Words by Sean Moeller, Illustration by Johnnie Cluney, Recording engineered by Danny Reisch at Good Danny's, Austin, Texas
There are those days when you're feeling better than others, ones where you're struck by all that you've got. It just dawns on you and you take that inventory that you weren't planning on taking at that given moment. There are all kinds of triggers for such a thing, and not all of them are good. Something sad and depressing can do the trick, when perspective's in order, when you're suddenly hit with the realization that your glass is really way more than half-full and not cracked down the side and partially across the bottom, producing a slow leak that will never get any slower. You can be in whatever mood you happen to be in and things can come into the light a little more and you're able to drink it in and take comfort in all of the subtle pertinence, along with all of the uncontrollable aspects that claim so many good men. You've got a certain amount of the good life cornered, if you're just willing to admit it.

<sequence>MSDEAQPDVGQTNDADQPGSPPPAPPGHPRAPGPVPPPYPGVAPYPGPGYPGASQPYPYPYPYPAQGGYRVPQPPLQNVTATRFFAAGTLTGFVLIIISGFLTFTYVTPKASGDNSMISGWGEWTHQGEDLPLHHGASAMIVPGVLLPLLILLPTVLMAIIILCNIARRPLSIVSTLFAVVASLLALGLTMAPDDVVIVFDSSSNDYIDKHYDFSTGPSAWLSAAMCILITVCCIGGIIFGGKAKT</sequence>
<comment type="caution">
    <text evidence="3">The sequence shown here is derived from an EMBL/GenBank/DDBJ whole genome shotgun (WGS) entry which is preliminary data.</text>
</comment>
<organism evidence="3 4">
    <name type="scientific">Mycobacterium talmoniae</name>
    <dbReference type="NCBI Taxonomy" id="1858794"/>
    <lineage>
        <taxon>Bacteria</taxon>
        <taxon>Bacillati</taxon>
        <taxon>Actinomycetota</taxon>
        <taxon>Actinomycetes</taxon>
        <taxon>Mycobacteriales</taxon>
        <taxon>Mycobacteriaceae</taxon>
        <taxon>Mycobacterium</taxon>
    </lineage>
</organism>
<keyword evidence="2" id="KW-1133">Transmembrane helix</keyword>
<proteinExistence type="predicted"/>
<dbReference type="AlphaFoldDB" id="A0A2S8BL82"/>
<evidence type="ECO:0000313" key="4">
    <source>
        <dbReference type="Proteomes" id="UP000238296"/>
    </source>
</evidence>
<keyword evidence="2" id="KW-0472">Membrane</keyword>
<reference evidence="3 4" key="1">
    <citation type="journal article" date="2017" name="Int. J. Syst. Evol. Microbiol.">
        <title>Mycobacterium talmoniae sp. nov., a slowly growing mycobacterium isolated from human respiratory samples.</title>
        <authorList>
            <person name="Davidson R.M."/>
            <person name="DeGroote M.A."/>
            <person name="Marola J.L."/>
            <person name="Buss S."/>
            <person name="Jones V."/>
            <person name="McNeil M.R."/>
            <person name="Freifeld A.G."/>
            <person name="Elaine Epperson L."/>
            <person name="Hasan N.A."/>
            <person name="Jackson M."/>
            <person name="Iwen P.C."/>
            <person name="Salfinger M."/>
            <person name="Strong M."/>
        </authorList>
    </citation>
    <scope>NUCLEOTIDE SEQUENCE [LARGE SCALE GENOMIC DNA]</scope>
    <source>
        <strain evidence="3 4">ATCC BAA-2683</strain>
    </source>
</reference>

Josh Rouse, a Nebraska-bred, Tennessee-dwelling songwriter, tells his tales in a way that feels like a warm call from a love, some tender human touch that you'd not been aware that you were craving, but here you are absorbing it, hungry no longer. There's some longing flopping restlessly around on the sofa and on the bed behind the people in the songs on Rouse's beautiful new album, "The Happiness Waltz," but it's able to be shoved mostly into the background, where it can linger quietly. There's sadness there, but it's minor. It's understood that this is a slow dance - a predominantly mundane one - but there are all kinds of flourishes that appear and light the sky, turning on the dimples, along with exposing all of the soft, beautiful contours.
Rouse writes about getting some advice from an old-timer, being told to live every day like it's the last one. There's nothing new in that thought, but he goes on to say, "It's all in the air/It's a lot like magic," with the insinuation that one never knows when it's all going to be revealed, or when we get to peek at the blueprints of the finished product. He sings, "Something's about to happen," and it doesn't sound like a wish or a prayerful thoughts, but one of certainty, as if there were no doubt. If you can believe in all that magic in the air, it's easier to swallow destiny, whatever it's going to be.
Josh Rouse Official Site